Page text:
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Old 03-13-12, 05:45 PM   #24
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Quote:
Originally Posted by Evil Aviator View Post
The OP specified "stock internals", which means stock rotors, eccentric shaft, and associated gears, seals, etc., inside the engine. The turbo, injectors, and intercooler are external.


Excellent question. No, 12 psi is not a solid number. See below for more...


A boost gauge is not a very good limit indicator. There are two main factors that limit the amount of boost pressure: 1) The point at which the engine fails mechanically, and 2) The point at which the engine detonates. Since the engine will most likely detonate before it bursts from pressure or strain, let's look at some of the factors that affect the detonation threshold:
- Fuel octane rating
- Intercooler efficiency
- Compressor efficiency
- Air pressure (yes, altitude affects this)
- Air temperature
- Air humidity
- Engine temperature (affected by radiator, oil cooler, thermostat, etc.)
- Engine load (driving up a hill, rapid acceleration, pulling a lot of weight, etc.)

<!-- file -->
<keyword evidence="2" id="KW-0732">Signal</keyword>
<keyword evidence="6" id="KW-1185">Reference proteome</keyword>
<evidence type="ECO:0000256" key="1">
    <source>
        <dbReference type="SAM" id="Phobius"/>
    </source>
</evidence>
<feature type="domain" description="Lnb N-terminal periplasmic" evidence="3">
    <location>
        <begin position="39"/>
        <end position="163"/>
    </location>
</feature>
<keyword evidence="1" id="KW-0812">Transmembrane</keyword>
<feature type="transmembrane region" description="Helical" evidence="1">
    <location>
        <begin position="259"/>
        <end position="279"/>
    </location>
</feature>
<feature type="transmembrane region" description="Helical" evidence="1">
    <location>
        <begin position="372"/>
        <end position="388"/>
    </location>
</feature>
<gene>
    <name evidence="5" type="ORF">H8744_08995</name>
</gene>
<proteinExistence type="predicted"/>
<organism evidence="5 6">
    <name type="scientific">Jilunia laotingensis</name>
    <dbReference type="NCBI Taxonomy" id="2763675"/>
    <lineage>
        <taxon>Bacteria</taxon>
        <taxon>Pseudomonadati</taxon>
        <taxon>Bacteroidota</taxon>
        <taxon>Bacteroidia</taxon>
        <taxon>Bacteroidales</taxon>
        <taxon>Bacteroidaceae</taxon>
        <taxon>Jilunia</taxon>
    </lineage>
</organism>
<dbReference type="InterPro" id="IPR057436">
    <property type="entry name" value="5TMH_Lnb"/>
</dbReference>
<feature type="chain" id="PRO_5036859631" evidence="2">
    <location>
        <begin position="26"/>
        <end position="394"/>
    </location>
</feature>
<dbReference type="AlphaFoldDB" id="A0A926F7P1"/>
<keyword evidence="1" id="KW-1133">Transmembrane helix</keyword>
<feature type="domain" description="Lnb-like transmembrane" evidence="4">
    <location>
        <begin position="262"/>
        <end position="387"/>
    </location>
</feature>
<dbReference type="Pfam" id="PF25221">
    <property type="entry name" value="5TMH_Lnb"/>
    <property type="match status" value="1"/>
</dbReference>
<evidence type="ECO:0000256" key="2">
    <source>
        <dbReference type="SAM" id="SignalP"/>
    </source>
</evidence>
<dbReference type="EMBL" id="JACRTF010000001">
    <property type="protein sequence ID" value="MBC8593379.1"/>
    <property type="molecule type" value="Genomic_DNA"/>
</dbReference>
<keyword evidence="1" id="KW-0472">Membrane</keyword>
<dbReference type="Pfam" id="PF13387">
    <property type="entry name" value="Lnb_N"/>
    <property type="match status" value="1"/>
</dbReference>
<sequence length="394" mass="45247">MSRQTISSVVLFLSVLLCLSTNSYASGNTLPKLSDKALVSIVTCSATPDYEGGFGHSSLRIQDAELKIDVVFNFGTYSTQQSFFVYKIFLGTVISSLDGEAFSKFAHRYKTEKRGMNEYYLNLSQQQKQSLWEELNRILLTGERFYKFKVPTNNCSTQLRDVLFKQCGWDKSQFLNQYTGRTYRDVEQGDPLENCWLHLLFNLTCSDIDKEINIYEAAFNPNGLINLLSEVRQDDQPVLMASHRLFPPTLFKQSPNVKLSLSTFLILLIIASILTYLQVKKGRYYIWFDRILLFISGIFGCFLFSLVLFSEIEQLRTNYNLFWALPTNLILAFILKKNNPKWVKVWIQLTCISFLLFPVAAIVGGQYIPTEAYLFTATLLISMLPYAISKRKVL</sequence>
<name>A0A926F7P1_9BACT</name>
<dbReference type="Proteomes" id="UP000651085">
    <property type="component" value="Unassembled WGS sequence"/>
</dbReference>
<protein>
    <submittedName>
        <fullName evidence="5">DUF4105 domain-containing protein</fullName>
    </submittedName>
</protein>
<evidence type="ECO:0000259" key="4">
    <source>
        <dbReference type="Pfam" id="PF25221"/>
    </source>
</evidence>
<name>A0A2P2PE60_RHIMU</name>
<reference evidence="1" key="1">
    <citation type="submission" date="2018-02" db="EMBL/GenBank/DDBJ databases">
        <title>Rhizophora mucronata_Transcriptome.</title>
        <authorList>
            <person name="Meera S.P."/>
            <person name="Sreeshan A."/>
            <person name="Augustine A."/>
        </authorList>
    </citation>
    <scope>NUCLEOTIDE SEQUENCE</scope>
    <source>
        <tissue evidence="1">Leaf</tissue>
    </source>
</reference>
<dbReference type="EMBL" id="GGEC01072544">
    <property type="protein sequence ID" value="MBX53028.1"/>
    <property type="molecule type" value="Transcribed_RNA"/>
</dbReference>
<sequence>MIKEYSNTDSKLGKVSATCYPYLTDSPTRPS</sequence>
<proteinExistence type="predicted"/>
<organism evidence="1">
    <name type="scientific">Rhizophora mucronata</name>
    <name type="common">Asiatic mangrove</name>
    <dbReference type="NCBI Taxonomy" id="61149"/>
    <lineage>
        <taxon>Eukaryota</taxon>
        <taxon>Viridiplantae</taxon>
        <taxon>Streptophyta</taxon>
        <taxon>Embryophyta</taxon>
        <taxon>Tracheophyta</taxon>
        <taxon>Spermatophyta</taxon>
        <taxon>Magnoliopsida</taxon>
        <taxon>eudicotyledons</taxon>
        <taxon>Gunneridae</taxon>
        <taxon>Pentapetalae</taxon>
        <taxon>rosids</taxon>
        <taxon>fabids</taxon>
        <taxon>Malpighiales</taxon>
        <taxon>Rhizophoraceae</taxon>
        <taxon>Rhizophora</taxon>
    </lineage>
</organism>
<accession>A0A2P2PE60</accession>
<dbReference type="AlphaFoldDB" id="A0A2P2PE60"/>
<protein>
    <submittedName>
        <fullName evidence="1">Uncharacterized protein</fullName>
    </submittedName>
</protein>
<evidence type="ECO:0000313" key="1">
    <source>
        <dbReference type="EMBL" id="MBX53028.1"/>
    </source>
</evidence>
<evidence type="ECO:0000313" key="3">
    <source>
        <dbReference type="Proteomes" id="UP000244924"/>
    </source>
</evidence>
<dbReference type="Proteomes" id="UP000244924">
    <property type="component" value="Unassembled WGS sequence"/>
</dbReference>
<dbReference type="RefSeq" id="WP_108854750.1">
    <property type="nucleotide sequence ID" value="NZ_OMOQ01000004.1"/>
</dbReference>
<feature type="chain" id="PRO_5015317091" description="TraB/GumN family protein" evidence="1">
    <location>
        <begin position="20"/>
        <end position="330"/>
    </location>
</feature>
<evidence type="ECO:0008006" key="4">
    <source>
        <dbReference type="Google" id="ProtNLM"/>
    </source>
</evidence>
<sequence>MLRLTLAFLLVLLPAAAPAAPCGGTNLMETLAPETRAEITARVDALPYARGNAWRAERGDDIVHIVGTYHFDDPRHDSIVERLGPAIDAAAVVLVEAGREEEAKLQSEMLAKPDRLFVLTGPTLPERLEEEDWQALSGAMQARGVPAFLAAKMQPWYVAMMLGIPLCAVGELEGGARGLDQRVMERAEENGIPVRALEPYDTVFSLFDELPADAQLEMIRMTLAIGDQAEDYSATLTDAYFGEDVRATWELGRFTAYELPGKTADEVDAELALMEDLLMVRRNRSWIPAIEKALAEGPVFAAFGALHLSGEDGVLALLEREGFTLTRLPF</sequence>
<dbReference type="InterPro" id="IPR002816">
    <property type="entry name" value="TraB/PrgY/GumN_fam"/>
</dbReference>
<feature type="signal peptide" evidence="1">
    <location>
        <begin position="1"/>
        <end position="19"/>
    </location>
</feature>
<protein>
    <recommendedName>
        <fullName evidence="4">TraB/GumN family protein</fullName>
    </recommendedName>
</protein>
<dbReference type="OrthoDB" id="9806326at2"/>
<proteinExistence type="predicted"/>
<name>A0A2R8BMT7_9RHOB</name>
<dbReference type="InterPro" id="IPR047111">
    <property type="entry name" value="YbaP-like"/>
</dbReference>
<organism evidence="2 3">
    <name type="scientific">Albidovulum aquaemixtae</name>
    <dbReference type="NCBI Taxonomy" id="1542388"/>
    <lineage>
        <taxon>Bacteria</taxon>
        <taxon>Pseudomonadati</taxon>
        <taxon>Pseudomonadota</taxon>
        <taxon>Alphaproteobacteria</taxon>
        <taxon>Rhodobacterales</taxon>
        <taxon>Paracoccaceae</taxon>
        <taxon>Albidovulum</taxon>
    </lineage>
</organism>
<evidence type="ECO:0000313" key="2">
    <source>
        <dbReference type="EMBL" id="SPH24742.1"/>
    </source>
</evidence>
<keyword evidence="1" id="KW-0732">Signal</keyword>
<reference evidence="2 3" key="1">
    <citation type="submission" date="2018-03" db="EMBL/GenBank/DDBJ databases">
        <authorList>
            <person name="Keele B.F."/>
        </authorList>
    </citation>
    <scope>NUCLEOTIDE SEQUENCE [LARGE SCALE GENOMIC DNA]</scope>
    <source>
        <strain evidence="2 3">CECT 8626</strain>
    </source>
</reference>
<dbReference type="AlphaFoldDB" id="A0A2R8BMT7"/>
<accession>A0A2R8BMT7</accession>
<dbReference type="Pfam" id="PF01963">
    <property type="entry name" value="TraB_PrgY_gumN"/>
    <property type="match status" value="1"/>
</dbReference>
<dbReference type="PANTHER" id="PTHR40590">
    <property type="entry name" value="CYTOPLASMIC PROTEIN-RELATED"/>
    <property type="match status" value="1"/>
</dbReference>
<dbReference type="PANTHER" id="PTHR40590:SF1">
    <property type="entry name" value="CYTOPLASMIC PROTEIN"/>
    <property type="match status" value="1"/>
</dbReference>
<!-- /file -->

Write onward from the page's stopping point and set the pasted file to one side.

- Compression ratio of the rotors
- Fuel/Air ratio
- Ignition timing

For example, if your engine has 9.7:1 rotors, no intercooler, and a crummy Mexican Ebay turbocharger, and you live in Death Valley, use 87 octane fuel, and attempted to tune the engine yourself, then the engine will detonate at a low boost level. However, if your engine has 8.5:1 rotors, an efficient front-mounted Spearco intercooler, an efficient Garrett GTR turbo, you live in Aspen Colorado, use 115 octane race fuel, and paid for professional tuning, then the engine will be able to run much more boost before it detonates. This is why you need to take it with a grain of salt when forum members chime in about how "My engine runs ten million psi boost with no problem".

Given that, see this below website for some good general guidance. It is a bit out of date, so check with this forum before you buy anything that may have been superseded by a better product. For example, the FCD has been made obsolete by the Rtek ECU upgrade.
http://fc3spro.com/TECH/FM2W/power.htm


Best short answer I've seen for such a complicated question as the OP had in a long time. The learning curve for engine management and function is super steep to a point and then it plateaus and you realize you only need to ask yourself these two basic questions.
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Old 03-15-12, 11:51 PM   #25
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anyone know how to stop the squeak noise on the rear of the 3rd gen rx7
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Old 03-15-12, 11:51 PM